First Nations -- Health and hygiene

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            3 Archival description results for First Nations -- Health and hygiene

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            C. H. Carley fonds
            PR2122 · Fonds · 1951-1970

            The fonds consists of photographs, dating from the 1950s and 1960s, taken by the Lethbridge Herald or Crighton Studio, of Indigenous peoples in traditional attire including the following individuals: Jim Shot Both Sides; Yvonne Pelletier; Walter Bastien; Joe Crow Shoe; Julius English; Pat Bad Eagle; Jim Morning Bull; Albert Little Mustache; George Calling Last; Nathan Many Feathers; Wings; John Yellowhorn; Bob Tail Chief; Chief Body; Jim Shot Both Sides with Indian Affairs officials. The fonds also includes several clippings related to health services for First Nations in Alberta dating from the 1960s and 1970s as well as photographs of various Indigenous peoples across Alberta and the Territories: the interior of an igloo at Kuugjuaq (Perry River), Nunavut; Walking Buffalo seated near a tipi; an octogenarian at Bathurst Inlet, Nunavut; a young boy at a camp at Contwoyto Lake, Nunavut; a church at Kingaok (Bathurst Inlet); Father P. Henry at Qikiqtaq (King William Island), Nunavut; Louise Falls at Xátł'odehchee (Hay River), Northwest Territories; Inuit people hauling in a whale; Inuit children sampling whale blubber being hung to dry; and a flock of 2400 reindeer near White Point, Nunavut.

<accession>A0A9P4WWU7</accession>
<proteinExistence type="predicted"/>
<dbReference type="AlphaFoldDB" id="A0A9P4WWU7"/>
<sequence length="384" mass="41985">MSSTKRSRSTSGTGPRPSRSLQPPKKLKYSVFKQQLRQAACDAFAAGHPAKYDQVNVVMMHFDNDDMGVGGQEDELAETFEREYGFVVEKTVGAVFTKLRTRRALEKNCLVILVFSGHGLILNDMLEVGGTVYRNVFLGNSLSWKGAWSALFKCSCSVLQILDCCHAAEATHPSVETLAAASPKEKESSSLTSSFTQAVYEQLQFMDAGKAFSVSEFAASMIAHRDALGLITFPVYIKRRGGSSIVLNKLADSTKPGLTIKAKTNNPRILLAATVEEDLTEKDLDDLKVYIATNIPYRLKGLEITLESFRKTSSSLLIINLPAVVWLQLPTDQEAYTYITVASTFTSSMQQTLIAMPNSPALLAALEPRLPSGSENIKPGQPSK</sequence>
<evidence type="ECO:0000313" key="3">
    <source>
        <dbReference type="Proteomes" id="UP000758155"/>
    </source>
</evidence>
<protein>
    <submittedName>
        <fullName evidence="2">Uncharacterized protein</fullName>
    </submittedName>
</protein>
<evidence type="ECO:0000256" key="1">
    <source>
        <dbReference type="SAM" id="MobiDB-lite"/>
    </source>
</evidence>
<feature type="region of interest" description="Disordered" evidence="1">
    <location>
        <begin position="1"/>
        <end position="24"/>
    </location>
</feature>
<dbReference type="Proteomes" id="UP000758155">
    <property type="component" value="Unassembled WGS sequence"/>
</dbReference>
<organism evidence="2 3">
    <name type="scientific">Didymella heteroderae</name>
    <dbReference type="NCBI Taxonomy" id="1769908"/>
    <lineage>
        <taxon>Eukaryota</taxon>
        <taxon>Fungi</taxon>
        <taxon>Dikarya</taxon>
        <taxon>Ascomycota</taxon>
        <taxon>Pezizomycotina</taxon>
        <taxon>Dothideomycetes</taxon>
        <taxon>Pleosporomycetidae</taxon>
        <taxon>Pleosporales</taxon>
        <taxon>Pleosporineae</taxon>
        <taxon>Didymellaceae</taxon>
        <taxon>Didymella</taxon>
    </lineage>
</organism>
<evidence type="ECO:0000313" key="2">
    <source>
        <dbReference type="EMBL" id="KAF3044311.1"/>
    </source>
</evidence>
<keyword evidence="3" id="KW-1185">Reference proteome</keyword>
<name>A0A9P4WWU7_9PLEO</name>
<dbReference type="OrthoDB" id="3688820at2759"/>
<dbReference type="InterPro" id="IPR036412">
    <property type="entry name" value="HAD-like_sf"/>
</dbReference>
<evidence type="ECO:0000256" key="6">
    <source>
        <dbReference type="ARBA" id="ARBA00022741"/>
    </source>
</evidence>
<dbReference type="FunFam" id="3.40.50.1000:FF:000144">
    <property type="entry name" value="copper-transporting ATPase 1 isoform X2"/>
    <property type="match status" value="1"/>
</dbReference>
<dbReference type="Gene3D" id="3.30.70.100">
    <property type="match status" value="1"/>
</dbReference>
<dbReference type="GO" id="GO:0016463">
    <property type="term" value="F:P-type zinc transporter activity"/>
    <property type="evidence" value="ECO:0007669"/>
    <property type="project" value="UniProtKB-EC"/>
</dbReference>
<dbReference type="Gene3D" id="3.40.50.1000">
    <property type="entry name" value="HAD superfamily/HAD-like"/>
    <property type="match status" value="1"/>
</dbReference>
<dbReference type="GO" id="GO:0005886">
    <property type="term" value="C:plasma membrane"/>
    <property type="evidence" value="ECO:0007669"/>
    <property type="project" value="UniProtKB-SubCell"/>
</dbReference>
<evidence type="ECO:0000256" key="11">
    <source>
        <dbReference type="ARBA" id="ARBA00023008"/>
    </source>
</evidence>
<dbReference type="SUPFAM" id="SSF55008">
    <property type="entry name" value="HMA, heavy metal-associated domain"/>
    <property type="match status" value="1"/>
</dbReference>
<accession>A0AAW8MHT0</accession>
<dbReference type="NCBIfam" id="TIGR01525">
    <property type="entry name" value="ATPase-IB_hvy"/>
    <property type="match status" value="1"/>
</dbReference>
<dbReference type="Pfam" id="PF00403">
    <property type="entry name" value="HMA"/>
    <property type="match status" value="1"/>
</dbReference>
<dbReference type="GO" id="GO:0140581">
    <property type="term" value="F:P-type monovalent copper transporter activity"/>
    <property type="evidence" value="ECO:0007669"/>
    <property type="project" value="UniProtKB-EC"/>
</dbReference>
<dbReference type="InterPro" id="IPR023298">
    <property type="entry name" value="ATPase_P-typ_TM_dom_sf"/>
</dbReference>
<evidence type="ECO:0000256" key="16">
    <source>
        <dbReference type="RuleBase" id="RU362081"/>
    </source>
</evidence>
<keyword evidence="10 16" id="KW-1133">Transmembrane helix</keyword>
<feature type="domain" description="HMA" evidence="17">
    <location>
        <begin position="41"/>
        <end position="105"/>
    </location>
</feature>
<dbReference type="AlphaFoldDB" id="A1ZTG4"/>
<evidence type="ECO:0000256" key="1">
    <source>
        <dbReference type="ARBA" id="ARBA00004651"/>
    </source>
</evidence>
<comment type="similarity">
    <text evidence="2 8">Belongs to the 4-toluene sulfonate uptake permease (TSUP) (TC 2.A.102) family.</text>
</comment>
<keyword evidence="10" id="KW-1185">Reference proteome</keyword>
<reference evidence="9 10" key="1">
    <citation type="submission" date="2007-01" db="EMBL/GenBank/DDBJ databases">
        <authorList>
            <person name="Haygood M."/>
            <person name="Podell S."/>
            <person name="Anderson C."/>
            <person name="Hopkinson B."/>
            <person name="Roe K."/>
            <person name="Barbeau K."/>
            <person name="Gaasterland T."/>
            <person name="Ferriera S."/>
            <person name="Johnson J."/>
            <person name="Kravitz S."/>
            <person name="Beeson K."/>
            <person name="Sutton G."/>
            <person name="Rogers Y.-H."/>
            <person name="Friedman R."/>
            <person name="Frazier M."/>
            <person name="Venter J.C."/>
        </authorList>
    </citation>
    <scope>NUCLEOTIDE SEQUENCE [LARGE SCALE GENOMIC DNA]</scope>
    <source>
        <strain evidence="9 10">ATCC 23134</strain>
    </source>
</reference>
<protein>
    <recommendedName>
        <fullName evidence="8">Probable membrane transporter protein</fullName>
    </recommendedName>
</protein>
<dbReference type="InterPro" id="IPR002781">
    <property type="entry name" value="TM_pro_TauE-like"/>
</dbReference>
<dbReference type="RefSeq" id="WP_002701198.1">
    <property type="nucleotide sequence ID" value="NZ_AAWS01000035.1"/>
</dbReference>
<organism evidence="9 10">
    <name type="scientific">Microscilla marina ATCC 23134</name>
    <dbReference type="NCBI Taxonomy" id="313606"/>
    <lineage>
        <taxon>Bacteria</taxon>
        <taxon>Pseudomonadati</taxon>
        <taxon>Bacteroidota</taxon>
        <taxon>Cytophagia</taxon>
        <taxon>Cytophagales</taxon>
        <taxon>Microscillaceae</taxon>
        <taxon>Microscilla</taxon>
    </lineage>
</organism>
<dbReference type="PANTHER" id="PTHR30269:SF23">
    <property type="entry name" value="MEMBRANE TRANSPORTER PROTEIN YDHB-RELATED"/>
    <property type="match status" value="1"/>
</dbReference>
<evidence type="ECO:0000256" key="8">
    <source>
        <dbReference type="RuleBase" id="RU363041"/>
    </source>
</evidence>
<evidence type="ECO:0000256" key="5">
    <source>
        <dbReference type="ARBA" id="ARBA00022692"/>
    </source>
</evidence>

This fonds also contains 3 files of material on the Blood [Kainai First Nation] and Peigan [Piikani Nation] from southern Alberta

            Carley, C.H.
            Joe Atkinson fonds
            PR2238 · Fonds · copied 1993

            The fonds consists of 20 photographs documenting Joe Atkinson’s work as a nurse for Indigenous peoples in Northern Alberta throughout the 1950s.

            Atkinson, Joe
            Winnie Shandro fonds
            PR4161 · Fonds · 1934-1984

            Winnie Shandro describes her career in public health nursing, not in chronological order, but in the order that her lively memory decided. She describes the professional relationships between doctors and nurses and the bad behavior of some doctors towards nurses. One of their first tasks at the East Central Health Unit was to restore discipline to both professions and to improve relations between the public health service and the local hospital. Her main focus is on the health services she offered to First Nations and Metis settlements and to Indigenous patients in the Yukon and northern Alberta. Shandro’s career covered over 50 years of nursing service.

            Shandro, Winnie